Samsung have recently announced significant advances to their Quantum Dot screens that could allow even more colour shades than OLED equivalents – over 1 billion of them. With such a number of colours available could it give Samsung screens the richest viewing experience available?
The short answer is: potentially. However, there are many more factors at play here and the answer, I'm afraid, is not a straightforward one. We still have to take backlights, NITS and viewing angles into consideration, as well as the fact that there are two generations of Quantum Dots to account for...
When organic-LED (OLED) screens were developed they were able to blow away the competition by side-stepping an important feature of other screens: the backlight.
Contrast this with traditional LED screens - which are actually LCD displays with an LED backlight. Even where a pixel is black, there is still a light source operating behind it meaning perfect blackness cannot be achieved. In OLEDs the colour filter and light source are one so each pixel can be switched off completely to emit zero light. This gives the 'perfect' blacks that allow for high contrast ratios.
On the other hand, Samsung quantum dot display (or QD-LED) technology, uses photoluminescent particles that measure an infinitesimal 2 to 10 nm across. To put this into contrast, our DNA measures just 1nm in diameter. Blue quantum dots are the smallest, then greens and finally reds are the ‘largest’, which seems odd to say given that they are over a thousand times smaller than a human hair. At these sizes, a huge amount of quantum dots can be used in any visible pixel size to realise a rich spectrum of colours.
These quantum dots produce colour when they are exposed to a blue LED backlight. This stimulates a group of quantum dots in multivarious combinations to generate the specific pixel colour desired with a huge range of control. Samsung have claimed that this system can produce the mind-boggling range of colours and at twice the brightness (1,500 - 2000 NITs) of OLED displays due to the pureness of the green, red and blue emitted by their quantum dots.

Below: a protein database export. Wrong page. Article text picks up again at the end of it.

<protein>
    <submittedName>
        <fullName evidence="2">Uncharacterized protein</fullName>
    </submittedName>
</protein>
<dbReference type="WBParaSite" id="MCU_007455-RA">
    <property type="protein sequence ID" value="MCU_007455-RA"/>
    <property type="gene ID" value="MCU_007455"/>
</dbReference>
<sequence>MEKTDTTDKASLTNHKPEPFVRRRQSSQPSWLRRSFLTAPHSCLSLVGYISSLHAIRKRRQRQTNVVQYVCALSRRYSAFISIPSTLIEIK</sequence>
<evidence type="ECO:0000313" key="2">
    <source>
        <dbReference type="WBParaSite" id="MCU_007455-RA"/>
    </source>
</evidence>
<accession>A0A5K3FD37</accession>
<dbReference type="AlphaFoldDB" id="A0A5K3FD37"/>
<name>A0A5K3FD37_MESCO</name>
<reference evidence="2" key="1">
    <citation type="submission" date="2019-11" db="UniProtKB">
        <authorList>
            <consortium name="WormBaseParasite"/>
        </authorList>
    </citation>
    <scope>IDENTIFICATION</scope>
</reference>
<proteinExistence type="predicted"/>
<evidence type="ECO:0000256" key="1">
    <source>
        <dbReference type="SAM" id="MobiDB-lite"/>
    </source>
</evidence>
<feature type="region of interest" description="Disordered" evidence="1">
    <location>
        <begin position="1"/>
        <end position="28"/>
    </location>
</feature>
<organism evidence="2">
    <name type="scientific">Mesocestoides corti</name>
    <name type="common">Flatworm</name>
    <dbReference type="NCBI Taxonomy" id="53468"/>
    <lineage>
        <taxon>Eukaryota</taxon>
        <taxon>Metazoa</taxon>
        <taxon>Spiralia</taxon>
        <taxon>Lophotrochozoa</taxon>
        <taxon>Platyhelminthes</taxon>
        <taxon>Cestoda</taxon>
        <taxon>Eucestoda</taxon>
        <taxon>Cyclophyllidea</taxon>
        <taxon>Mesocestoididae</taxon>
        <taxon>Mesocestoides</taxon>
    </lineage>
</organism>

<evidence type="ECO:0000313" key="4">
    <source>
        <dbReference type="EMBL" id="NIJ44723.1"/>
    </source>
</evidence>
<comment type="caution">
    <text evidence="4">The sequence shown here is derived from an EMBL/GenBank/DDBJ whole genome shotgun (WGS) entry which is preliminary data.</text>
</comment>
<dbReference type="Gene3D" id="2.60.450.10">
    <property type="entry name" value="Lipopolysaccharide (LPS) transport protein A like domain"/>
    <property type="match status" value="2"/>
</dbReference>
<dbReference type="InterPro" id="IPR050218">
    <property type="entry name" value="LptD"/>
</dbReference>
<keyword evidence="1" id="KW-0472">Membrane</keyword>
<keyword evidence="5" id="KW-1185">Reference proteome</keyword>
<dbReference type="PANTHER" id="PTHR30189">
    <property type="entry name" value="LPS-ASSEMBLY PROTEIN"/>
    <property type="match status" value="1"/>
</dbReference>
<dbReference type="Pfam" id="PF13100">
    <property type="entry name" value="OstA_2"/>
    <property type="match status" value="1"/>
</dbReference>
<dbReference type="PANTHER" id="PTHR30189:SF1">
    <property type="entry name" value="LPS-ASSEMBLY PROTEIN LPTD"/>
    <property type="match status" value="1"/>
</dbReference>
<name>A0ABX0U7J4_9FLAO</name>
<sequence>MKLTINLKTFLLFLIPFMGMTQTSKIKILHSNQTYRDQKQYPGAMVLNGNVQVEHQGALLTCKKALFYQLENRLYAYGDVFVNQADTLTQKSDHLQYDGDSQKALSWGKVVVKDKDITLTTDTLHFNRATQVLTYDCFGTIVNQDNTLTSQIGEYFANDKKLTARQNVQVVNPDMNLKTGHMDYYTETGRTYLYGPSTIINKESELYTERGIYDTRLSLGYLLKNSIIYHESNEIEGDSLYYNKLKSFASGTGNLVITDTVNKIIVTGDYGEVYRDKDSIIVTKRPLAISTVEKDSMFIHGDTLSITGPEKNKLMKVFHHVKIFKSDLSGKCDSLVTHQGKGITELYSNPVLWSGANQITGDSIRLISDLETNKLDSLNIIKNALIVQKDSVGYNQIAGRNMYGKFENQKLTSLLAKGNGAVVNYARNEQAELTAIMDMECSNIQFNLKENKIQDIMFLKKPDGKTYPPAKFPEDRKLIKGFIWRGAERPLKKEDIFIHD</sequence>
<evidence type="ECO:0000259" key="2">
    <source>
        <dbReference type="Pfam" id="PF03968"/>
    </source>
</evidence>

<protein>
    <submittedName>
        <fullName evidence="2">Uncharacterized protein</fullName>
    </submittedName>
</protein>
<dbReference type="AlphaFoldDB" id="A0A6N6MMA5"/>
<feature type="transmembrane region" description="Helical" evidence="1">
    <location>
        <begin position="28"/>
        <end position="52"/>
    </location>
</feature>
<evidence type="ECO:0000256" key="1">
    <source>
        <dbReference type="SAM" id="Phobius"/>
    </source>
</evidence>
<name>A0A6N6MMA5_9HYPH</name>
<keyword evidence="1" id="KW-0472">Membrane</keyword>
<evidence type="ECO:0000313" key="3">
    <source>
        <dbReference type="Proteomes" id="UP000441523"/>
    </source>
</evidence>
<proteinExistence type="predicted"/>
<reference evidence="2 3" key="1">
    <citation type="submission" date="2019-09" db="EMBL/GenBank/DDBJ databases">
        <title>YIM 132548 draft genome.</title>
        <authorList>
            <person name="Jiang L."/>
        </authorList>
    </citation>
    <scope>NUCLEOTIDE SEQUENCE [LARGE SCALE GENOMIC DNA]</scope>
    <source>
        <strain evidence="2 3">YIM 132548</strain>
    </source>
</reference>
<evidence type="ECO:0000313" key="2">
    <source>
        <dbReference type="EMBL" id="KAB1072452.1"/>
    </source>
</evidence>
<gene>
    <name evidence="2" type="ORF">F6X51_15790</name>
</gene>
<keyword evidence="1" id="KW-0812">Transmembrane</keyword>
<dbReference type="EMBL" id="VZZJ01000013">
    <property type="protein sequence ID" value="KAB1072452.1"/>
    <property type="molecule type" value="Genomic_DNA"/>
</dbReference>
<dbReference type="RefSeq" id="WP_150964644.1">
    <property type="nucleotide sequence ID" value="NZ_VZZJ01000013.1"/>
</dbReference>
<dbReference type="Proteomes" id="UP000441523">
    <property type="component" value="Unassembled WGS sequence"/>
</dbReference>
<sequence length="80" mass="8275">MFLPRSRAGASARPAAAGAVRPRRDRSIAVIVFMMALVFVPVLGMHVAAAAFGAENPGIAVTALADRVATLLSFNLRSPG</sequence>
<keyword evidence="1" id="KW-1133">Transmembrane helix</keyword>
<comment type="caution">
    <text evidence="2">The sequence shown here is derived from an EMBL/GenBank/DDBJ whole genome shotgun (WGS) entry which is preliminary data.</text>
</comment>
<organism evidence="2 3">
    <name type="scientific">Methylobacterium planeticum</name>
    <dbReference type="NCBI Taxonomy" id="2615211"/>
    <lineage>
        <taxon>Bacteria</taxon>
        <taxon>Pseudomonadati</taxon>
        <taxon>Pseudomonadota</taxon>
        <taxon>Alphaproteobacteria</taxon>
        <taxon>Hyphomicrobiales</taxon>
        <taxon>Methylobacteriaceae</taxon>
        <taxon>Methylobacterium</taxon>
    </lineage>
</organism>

Despite this, Quantum Dot technology does not have everything its own way. They still require exposure to photons - i.e. a light source - to emit their own light. As such, they do not function without a backlight and this is where OLEDs have the advantage.
The answer to this may already be in the pipeline, but we may be forced to wait a while for it. The next generation of quantum dots could potentially avoid the need for a backlight and exceed the capabilities of OLED screens, assuming of course that OLEDs do not advance dramtically in the interim.
Samsung have revealed that they are working on quantum dots that are electroluminescent, rather than photoluminescent. What that means is that the substance can be induced to emit light not through exposure to another light source, but exposure to an electrical charge. Not only would this be highly energy efficient, it would avoid the need for a backlight in the same manner as OLED technology. By simply not turning pixels ‘on’ these could be used to create areas of perfect black on the screen.
Also, having just one layer of these QLEDs to produce the image would create a far wider viewing angle in common with the OLED equivalents. If this is achievable as Samsung say it is, it would put both technologies on an equal footing. The only question that would remain is if the OLEDs could be advanced to produce the same colour range and brightness as a quantum dot display.
We should have plenty of time to anticipate and speculate over the arrival of the QLEDs, as these will not be available for a couple of years at least. In the meantime it will be interesting to see if QD-LEDs begin to break the dominance of OLED screens.
At ISE 2017 Samsung announced that Quantum Dot Digital Signage will launch soon. Keep an eye on our commercial screens section for more developments.